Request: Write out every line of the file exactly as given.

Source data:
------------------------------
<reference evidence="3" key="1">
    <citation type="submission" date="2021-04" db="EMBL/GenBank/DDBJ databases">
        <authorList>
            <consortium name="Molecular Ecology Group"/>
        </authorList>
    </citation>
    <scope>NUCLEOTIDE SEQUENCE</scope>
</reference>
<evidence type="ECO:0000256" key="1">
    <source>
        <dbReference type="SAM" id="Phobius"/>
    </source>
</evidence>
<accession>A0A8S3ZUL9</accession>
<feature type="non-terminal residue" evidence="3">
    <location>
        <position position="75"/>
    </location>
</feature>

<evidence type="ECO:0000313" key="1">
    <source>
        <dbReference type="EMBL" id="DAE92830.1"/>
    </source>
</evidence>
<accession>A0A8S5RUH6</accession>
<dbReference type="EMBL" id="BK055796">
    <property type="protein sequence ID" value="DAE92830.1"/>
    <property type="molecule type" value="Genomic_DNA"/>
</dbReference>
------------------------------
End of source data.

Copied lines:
<reference evidence="3" key="1">
    <citation type="submission" date="2021-04" db="EMBL/GenBank/DDBJ databases">
        <authorList>
            <consortium name="Molecular Ecology Group"/>
        </authorList>
    </citation>
    <scope>NUCLEOTIDE SEQUENCE</scope>
</reference>
<evidence type="ECO:0000256" key="1">
    <source>
        <dbReference type="SAM" id="Phobius"/>
    </source>
</evidence>
<accession>A0A8S3ZUL9</accession>
<feature type="non-terminal residue" evidence="3">
    <location>
        <position position="75"/>
    </location>
</feature>

<evidence type="ECO:0000313" key="1">
    <source>
        <dbReference type="EMBL" id="DAE92830.1"/>
    </source>
</evidence>
<accession>A0A8S5RUH6</accession>
<dbReference type="EMBL" id="BK055796">
    <property type="protein sequence ID" value="DAE92830.1"/>
    <property type="molecule type" value="Genomic_DNA"/>
</dbReference>